Research Article: Rapid and Sensitive Detection of Bartonella bacilliformis in Experimentally Infected Sand Flies by Loop-Mediated Isothermal Amplification (LAMP) of the Pap31 Gene

Date Published: December 18, 2014

Publisher: Public Library of Science

Author(s): Nasikarn Angkasekwinai, Erin H. Atkins, Richard N. Johnson, John P. Grieco, Wei Mei Ching, Chien Chung Chao, Mathieu Picardeau. http://doi.org/10.1371/journal.pntd.0003342

Abstract: BackgroundCarrion’ disease, caused by Bartonella bacilliformis, remains truly neglected due to its focal geographical nature. A wide spectrum of clinical manifestations, including asymptomatic bacteremia, and lack of a sensitive diagnostic test can potentially lead to a spread of the disease into non-endemic regions where competent sand fly vectors may be present. A reliable test capable of detecting B. bacilliformis is urgently needed. Our objective is to develop a loop-mediated isothermal amplification (LAMP) assay targeting the pap31 gene to detect B. bacilliformis.Methods and FindingsThe sensitivity of the LAMP was evaluated in comparison to qPCR using plasmid DNA containing the target gene and genomic DNA in the absence and presence of human or sand fly DNA. The detection limit of LAMP was 1 to 10 copies/µL, depending on the sample metrics. No cross-reaction was observed when testing against a panel of various closely related bacteria. The utility of the LAMP was further compared to qPCR by the examination of 74 Lutzomyia longipalpis sand flies artificially fed on blood spiked with B. bacilliformis and harvested at days (D) 1, 3, 5, 7 and 9 post feeding. Only 86% of sand flies at D1 and 63% of flies at D3 were positive by qPCR. LAMP was able to detect B. bacilliformis in all those flies confirmed positive by qPCR. However, none of the flies after D3 were positive by either LAMP or qPCR. In addition to demonstrating the sensitivity of the LAMP assay, these results suggest that B. bacilliformis cannot propagate in artificially fed L. longipalpis.ConclusionsThe LAMP assay is as sensitive as qPCR for the detection of B. bacilliformis and could be useful to support diagnosis of patients in low-resource settings and also to identify B. bacilliformis in the sand fly vector.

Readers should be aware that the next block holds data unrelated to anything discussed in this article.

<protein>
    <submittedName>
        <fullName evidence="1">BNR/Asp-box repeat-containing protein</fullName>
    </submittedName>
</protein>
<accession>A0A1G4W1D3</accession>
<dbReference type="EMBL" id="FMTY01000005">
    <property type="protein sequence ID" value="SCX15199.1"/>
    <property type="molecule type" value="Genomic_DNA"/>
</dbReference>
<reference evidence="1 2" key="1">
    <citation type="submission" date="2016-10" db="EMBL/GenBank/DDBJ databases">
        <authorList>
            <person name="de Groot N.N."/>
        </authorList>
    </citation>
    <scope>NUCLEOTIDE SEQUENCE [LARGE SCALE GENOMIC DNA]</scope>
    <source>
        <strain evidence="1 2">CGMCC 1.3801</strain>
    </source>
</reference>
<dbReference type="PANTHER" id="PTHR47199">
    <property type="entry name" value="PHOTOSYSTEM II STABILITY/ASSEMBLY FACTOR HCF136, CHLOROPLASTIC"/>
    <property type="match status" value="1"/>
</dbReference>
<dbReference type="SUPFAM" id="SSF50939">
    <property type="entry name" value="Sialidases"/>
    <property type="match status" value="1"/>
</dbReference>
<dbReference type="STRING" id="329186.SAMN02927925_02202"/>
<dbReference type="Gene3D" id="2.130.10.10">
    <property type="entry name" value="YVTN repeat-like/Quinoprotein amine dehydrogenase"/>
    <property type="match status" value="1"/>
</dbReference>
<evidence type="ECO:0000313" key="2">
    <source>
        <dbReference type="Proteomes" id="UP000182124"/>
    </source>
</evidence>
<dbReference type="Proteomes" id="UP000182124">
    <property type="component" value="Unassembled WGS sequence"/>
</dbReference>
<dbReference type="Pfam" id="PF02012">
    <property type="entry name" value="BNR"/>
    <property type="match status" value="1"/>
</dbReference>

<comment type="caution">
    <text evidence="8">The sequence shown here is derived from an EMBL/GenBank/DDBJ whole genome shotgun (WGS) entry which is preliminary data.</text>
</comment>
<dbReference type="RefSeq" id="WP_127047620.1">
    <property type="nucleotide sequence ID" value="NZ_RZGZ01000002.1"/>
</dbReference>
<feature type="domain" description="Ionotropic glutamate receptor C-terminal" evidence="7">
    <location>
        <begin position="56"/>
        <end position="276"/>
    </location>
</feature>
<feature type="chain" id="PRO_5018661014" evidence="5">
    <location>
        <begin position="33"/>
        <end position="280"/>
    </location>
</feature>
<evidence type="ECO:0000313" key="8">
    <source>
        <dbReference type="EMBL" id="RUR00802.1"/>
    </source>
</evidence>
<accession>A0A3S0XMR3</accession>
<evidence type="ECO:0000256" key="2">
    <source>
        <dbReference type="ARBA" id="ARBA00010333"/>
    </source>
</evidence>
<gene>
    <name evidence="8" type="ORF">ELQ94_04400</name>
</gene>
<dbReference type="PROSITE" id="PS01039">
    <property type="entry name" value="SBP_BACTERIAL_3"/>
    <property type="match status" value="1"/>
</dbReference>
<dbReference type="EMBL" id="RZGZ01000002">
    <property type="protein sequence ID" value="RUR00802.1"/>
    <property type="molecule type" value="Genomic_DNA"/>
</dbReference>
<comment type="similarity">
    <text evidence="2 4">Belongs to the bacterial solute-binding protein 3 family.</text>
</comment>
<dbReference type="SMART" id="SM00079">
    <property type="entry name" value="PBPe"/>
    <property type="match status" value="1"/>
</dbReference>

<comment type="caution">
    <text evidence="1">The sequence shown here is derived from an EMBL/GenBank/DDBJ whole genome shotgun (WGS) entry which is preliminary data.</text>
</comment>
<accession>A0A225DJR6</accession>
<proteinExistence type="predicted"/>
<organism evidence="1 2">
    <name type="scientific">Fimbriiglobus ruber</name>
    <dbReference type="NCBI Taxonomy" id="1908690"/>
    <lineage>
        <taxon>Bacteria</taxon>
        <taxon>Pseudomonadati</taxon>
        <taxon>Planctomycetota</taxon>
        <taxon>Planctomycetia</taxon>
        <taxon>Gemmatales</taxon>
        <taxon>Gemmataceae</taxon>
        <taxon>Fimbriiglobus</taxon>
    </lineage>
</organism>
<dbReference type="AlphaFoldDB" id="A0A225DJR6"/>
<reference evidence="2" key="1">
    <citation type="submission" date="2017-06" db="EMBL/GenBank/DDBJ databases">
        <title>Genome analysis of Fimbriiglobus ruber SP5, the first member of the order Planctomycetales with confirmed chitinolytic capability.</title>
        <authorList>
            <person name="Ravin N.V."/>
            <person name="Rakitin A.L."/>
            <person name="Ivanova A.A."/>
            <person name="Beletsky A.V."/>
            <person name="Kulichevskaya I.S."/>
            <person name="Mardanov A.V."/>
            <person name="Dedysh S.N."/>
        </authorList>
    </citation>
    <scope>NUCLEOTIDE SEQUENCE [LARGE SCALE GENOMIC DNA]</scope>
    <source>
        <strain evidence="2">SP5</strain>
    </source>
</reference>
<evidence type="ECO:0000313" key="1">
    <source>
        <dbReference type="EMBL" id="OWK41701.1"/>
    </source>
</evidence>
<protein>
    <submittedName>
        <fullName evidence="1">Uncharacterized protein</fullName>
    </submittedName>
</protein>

Partial Text: Carrion’s disease, caused by Bartonella bacilliformis remains truly neglected due to its focal geographical nature, occurring in small rural communities of inter-Andean valleys between altitudes of 500–200 meters above sea level in Peru, Columbia and Ecuador [1]. The disease typically presents with acute fever and devastating hemolysis known as Oroya fever, followed by asymptomatic bacteremia and chronic eruptive disease, called Verruga peruana [2]. As the period of asymptomatic bacteremia may vary and last for up to 15 months, these individuals can presumably serve as a reservoir for the bacteria, leading to potential transmission by the putative sand fly vector, Lutzomyia verrucarum, to either populations living in endemic areas or travelers visiting such regions [3]. The increase of human migration, habitat destruction, as well as adaptation of sand flies association with human, may also aid the spread of the potential vector [4]. With changes in weather patterns or host dynamics, sporadic and occasional epidemics of bartonellosis have occurred over a much larger area than previously described [5]–[8].

We reported here the development of the LAMP assay targeting the pap31 gene to detect B. bacilliformis. The limit of detection (LOD) for the LAMP assay ranged from 1 to 10 copies/µL, depending on the sample metrics, which was comparable to that of real-time PCR which ranged from 2 to 18 copies/µL. In addition, no cross-reaction was observed when testing a panel of other closely related bacteria. We also demonstrated the capability of the pap31 LAMP assay to identify B. bacilliformis in the sand fly vector. LAMP was able to detect B. bacilliformis in all those flies confirmed positive by qPCR. However, none of the flies after D3 were positive by either LAMP or qPCR.

Source:

http://doi.org/10.1371/journal.pntd.0003342

 

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